"Yeah, definitely," said Bibby, who said Heat officials have yet to say anything to him about the future. "As long as they want to keep me."
Despite his unimpressive numbers, something is working for the Heat when Bibby starts. Including a 10-2 mark in the regular season, the Heat is 21-5 overall when Bibby is introduced before games.
Put it all together, and Bibby is one game away from the NBA Finals for the second time in his career.
Kings fans don't need to be reminded what happened the first time. In the 2002 West finals, Sacramento held a 3-2 lead over the Lakers. But the Kings, who might already have won the series had not Lakers forward Robert Horry thrown in a second-chance three-pointer at the buzzer in Game 4, lost Game 6 on the road 106-102 and Game 7 at home 112-106 in overtime.
"It was heartbreaking," said Bibby, who didn't want to discuss all the controversy regarding officiating that has surfaced over the years about that series. "I think if we had got past that, we would have won it."
Instead, it was the Lakers who then swept undermanned New Jersey 4-0 in the Finals.
As for the Kings, Bibby figured the Kings soon would be back in a conference final. But it didn't happen.
"I wouldn't have believed it," Bibby said about it taking nine years for him to again get this far in the postseason. "You always think the next year it's going to happen but it didn't. But that's the way it goes, and you just got to keep playing. I'm glad I'm still here. Not many people are still here from the (Kings team of 2002). I'm just happy to still be around."
Other remaining active players from that outfit are Dallas forward Peja Stojakovic, Orlando forward Hedo Turkoglu and Portland forward Gerald Wallace. Turkoglu reached the NBA Finals with the Magic in 2009 and lost to the Lakers and Stojakovic is on the brink of making his first Finals.
The Mavericks lead Oklahoma City 3-1 entering Wednesday's Game 5 of the West final. Bibby said he's happy for Stojakovic, whom he could face in the Finals.
Bibby said it "feels good to have another chance, a good crack" at a title. While Bibby won't say bitter memories of 2002 played a significant role in his decision to give up so much money to get to the title-contending Heat, Wade believes it did.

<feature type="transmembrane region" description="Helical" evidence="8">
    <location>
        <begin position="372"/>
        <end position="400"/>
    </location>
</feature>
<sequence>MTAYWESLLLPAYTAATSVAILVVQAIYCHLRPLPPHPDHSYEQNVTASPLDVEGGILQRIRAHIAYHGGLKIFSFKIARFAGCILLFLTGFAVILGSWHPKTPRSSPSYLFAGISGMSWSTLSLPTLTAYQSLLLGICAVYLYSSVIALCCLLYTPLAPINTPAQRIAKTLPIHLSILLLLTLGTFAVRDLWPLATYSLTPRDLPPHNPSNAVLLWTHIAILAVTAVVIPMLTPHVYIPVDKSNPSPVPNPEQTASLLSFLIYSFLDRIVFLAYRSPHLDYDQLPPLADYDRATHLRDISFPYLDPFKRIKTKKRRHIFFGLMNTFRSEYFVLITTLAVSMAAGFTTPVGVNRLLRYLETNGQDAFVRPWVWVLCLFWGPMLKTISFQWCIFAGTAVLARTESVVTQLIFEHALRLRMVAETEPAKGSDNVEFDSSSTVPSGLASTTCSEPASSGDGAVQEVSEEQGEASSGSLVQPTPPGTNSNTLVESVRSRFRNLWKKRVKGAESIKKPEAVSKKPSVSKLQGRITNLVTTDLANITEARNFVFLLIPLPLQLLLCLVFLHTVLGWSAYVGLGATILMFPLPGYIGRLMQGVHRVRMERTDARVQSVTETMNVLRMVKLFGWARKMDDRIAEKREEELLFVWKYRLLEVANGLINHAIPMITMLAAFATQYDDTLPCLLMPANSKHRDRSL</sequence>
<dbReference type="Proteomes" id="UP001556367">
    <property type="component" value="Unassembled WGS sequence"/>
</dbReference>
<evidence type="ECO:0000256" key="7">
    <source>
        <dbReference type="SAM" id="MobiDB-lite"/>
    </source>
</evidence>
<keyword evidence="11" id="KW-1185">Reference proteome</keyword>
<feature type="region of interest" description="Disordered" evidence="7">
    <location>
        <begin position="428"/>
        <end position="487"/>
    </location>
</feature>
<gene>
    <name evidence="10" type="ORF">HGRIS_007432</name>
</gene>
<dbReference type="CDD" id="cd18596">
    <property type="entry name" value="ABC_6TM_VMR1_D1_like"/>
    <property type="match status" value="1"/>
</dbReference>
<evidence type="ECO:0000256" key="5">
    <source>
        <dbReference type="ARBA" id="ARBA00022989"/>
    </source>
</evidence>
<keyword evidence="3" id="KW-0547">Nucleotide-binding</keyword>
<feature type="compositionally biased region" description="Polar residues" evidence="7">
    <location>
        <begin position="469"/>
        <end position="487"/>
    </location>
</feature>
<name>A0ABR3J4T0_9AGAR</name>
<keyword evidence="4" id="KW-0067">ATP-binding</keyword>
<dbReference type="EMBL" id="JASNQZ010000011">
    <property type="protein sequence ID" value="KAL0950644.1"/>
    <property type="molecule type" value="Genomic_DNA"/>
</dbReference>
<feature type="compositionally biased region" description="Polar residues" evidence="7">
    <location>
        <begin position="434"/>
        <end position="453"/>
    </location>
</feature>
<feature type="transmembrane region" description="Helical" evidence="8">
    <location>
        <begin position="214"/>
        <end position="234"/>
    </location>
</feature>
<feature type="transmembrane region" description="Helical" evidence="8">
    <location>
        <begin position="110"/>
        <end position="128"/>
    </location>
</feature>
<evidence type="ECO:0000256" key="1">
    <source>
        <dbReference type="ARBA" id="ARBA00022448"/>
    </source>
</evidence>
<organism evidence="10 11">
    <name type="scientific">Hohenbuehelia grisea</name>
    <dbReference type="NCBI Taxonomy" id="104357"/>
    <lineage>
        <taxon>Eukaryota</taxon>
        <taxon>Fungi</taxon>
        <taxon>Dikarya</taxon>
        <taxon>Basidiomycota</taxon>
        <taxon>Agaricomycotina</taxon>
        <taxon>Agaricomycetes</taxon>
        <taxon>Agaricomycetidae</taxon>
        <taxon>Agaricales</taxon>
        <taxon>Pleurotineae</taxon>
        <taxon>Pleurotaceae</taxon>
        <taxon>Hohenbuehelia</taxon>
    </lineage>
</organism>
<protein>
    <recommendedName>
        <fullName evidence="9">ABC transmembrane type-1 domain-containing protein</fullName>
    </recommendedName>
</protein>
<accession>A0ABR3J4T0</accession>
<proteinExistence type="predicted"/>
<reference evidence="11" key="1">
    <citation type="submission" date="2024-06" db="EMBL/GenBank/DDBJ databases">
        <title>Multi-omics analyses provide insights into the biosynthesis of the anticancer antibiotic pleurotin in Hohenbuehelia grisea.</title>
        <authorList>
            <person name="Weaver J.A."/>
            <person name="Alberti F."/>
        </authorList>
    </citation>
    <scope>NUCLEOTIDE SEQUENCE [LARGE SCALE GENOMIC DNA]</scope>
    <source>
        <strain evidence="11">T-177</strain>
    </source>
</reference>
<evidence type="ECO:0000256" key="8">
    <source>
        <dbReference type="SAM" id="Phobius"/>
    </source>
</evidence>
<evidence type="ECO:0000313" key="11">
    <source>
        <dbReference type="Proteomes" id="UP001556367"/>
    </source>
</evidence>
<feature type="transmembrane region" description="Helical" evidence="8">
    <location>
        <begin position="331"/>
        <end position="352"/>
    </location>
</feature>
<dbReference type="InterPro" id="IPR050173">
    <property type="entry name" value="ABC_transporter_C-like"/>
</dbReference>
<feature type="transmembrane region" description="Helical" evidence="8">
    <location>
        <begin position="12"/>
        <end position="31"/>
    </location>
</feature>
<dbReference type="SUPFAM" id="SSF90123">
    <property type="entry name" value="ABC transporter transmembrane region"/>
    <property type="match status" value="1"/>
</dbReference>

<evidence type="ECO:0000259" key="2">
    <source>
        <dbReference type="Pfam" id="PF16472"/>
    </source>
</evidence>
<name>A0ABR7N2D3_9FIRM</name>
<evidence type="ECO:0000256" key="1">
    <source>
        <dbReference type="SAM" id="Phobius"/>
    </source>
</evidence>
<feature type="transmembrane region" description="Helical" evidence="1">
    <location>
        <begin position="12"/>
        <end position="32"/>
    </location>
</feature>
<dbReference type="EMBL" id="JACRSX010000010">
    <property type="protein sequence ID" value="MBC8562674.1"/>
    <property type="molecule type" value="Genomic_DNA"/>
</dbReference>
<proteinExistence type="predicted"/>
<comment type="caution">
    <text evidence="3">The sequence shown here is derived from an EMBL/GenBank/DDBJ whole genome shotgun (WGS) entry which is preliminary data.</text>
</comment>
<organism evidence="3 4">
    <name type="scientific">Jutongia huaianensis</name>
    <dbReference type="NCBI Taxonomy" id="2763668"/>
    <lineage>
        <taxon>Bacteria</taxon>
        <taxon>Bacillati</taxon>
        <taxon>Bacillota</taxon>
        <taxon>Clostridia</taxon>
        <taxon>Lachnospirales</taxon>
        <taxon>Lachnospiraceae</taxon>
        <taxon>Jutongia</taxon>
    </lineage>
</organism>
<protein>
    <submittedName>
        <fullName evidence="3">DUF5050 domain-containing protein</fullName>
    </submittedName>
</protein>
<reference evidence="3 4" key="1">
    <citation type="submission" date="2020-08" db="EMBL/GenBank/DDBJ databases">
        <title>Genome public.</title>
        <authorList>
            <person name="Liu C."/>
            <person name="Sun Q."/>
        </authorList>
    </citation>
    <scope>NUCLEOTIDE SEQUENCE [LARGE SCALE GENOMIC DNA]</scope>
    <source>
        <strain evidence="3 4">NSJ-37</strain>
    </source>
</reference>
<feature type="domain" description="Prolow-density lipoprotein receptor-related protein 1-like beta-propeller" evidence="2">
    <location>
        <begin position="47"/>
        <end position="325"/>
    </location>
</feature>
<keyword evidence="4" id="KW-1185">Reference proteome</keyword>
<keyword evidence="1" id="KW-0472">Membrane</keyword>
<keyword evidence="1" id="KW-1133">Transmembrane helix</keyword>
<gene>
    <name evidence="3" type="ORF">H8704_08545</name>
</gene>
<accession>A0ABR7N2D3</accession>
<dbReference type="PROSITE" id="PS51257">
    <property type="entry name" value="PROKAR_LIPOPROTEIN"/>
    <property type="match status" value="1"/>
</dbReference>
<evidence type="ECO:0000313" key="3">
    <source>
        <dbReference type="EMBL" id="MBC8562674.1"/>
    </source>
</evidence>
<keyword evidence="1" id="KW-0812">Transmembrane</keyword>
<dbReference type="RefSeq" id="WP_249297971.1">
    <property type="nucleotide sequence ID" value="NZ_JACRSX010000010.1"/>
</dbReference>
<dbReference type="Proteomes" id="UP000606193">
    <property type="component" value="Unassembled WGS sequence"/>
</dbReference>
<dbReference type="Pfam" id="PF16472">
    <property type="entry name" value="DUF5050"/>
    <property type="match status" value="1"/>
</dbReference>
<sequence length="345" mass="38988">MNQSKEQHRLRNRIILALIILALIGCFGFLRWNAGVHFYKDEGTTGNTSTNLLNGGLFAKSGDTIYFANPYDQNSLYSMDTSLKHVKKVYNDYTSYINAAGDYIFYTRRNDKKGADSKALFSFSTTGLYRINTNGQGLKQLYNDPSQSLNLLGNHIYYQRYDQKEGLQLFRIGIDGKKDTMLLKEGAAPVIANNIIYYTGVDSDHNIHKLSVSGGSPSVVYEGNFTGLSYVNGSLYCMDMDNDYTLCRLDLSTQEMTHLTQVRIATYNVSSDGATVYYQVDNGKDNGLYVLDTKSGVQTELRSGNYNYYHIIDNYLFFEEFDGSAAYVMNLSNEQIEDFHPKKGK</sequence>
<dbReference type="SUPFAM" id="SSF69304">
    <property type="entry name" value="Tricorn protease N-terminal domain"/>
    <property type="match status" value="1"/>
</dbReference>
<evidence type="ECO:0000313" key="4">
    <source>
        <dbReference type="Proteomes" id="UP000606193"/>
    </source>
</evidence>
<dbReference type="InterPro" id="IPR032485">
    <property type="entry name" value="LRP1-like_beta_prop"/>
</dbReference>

"He wanted to win," Wade said. "He wanted to be part of an organization that can win. And Mike hasn't been in this position, in these conference finals, since the Sacramento days when they had a big lead and lost it to the Lakers. I think he wanted to put himself back in that position again."
But instead of hearing praise for giving up so much money for the opportunity to win, Bibby has heard criticism. Bibby says he tries to "block out all that." Miami center Joel Anthony says it's hypocritical considering pro athletes also get criticized for putting money ahead of winning.
"It's surprising when people on the outside looking in see an athletic obviously focused on winning and it's not about money," said Heat center Joel Anthony. "That speaks volumes about his dedication. You can't help but respect that."
Although Bibby's mom is hardly on the outside, even she was surprised by Bibby's choice. But Bibby said she has continued to support him throughout the process.
"My mom doesn't dwell on anything. When I was kind of struggling at first at being (in Miami), she was like, 'You made the decision so everything happens for a reason and you got to play it out,'" said Bibby, who averaged 3.8 points in his first five Heat games.
In the postseason, Bibby is struggling once again. But if the Minus Six Million Dollar Man can win his first NBA title don't figure on there being any complaints from his mother.
Chris Tomasson is a veteran NBA writer. Follow Chris on Twitter: @christomasson.